1

I'm really impressed by this video.

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How to produce this no-shadow effect?

How many lights do you think are required? What kind of light? Would some classical bulbs that I have at home work?

3

How to produce this no-shadow effect?

Some examples will explain this best.

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Lighting with a soft box makes the shadow soft and unobtrusive.

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When close to a subject, the light rays from a large light source strike the subject from many angles. The closer the light is, the softer its shadows are.

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Results of the lighting setup. A fill card was used to lighten the front of the gourd by reflecting some light from the overhead soft box.

Images and captions from Light – Science & Magic: An Introduction to Photographic Lighting.

How many lights do you think are required?

This could be done with one light, but it should be a large light source relative to the object. This doesn't mean the light itself was large, but the area the the light is being emitted from was large enough to cause scattered, soft light.

This is often done by placing diffuse material between the light source and the subject such as a soft box attached to the light, a diffusion panel from a cheap collapsible reflector, a light shed/tent that you can make yourself, or even some tissue paper (make sure it doesn't catch on fire). This results in a light quality similar to an overcast sky.

Would some classical bulbs that I have at home work?

I don't know what a classical bulb is, but sure, you could possibly use typical household bulbs if they provide enough light for your camera and if you properly setup the scene. Don't forget to set the white balance. Use the same type of bulbs; don't mix types due to the potential differences in color temperature.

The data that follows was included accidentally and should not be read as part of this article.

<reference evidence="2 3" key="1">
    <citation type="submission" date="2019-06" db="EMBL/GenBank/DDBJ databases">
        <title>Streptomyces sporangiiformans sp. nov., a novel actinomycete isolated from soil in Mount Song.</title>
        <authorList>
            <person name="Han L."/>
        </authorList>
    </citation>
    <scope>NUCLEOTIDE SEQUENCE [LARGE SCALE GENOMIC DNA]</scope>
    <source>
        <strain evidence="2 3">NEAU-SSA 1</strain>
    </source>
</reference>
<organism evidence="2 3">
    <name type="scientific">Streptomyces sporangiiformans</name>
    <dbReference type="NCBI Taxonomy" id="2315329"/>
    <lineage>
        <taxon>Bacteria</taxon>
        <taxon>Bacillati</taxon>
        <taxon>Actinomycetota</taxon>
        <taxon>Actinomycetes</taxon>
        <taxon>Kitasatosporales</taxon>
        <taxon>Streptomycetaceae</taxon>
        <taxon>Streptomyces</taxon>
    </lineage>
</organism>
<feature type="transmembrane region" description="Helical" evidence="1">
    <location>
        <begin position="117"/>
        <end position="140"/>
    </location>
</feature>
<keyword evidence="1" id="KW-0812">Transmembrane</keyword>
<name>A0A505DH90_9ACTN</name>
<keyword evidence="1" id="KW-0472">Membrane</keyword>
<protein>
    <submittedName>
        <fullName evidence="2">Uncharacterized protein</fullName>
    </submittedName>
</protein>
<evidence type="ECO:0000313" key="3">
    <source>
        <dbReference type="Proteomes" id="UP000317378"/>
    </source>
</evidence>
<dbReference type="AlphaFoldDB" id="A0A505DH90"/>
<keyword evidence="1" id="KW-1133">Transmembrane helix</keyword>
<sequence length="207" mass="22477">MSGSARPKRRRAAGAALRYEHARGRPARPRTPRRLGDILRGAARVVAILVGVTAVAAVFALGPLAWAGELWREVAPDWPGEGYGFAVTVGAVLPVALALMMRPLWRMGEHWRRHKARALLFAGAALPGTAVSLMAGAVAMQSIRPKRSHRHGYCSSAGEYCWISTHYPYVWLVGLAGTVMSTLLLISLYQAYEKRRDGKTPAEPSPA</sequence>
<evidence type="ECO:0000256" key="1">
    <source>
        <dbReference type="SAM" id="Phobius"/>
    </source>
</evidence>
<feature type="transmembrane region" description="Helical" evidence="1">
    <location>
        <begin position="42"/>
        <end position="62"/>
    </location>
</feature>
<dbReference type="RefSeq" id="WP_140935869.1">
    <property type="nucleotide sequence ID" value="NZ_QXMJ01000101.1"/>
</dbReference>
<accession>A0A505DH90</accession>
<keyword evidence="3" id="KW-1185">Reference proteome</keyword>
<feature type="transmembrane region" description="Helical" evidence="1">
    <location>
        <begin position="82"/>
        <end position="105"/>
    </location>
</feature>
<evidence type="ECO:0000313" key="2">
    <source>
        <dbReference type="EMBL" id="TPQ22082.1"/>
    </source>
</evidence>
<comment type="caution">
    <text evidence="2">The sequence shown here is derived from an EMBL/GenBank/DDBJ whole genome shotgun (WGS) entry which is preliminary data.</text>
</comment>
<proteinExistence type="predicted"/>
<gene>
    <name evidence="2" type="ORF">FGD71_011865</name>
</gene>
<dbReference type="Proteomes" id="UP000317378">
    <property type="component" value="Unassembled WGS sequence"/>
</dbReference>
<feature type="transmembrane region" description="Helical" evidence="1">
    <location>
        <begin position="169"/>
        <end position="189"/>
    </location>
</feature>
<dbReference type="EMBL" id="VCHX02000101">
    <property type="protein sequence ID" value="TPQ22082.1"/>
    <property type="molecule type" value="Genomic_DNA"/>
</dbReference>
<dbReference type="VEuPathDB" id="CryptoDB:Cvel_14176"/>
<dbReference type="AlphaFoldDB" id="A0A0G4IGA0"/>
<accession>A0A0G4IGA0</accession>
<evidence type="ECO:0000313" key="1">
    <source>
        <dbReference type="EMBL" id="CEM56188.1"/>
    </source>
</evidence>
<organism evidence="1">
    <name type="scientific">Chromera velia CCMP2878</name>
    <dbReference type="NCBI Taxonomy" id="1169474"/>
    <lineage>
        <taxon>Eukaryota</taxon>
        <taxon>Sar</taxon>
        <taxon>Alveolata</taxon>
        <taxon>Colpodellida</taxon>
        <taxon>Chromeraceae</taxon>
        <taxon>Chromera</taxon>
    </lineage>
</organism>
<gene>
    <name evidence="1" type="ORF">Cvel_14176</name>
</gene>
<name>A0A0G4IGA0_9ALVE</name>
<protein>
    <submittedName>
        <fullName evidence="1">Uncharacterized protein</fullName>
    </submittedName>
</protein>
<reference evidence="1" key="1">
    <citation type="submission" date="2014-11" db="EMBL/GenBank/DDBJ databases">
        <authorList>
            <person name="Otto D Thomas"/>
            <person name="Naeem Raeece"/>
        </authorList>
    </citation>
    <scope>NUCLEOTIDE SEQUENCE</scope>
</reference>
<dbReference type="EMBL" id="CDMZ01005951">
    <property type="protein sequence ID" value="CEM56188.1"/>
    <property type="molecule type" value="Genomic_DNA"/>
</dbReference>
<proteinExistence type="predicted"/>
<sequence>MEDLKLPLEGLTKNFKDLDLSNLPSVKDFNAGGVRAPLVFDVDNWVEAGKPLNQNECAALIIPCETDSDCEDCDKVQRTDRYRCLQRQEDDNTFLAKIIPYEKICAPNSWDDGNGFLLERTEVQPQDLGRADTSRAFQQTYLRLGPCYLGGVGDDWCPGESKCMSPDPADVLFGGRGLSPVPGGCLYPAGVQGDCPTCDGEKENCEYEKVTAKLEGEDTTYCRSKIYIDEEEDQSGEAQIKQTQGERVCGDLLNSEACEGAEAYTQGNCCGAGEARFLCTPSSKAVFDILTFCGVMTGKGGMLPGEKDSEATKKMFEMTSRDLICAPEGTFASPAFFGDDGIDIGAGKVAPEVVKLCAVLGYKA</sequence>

• Thanks for these great explanations! About white balance: I've noticed that household bulb named "daylight" often produce a very cold white... Even after setting the right white balance on the camera, the result is often "blue-ish". Have you noticed the same? What kind of bulb would you use? – Basj Jun 24 '15 at 19:36
  • @Basj Are you using a preset white balance setting? Are there other sources of light present such as a window? You should isolate other light sources and use a custom white balance instead of the preset. Most cameras allow you to take a photo of something that is neutral white and use it as the baseline for the custom white balance. Refer to the camera instruction manual. – llogan Jun 24 '15 at 21:20
  • Yes @LordNeckbeard , I used the feature "take a photo of something neutral white to do custom white balance" (using a white cardboard available in photography store), I know all this process... But at the end, still, I find the result is always a bit "cold" with these daylight bulbs.... And, by the way, lots of youtube videos "lighting tutorials" / "video lighting 101" that use daylight bulb are rather cold-ish, don't you think so ? – Basj Jun 25 '15 at 7:08
  • @Basj Daylight bulbs are roughly 5600K color temperature. This is on the cooler end of the spectrum and is especially apparent if warmer light sources are nearby. If it still seems cold it could be due to several factors: other light sources or mismatched bulbs, the screen/monitor calibration, slight tint to white card, or simply your own subjectivity, etc. You may be able to adjust in-camera, or you can definitely perform some grading in post. I usually try to get it close enough without spending a million years on it, and then adjust it in post since I often have other things to adjust. – llogan Jun 25 '15 at 16:52

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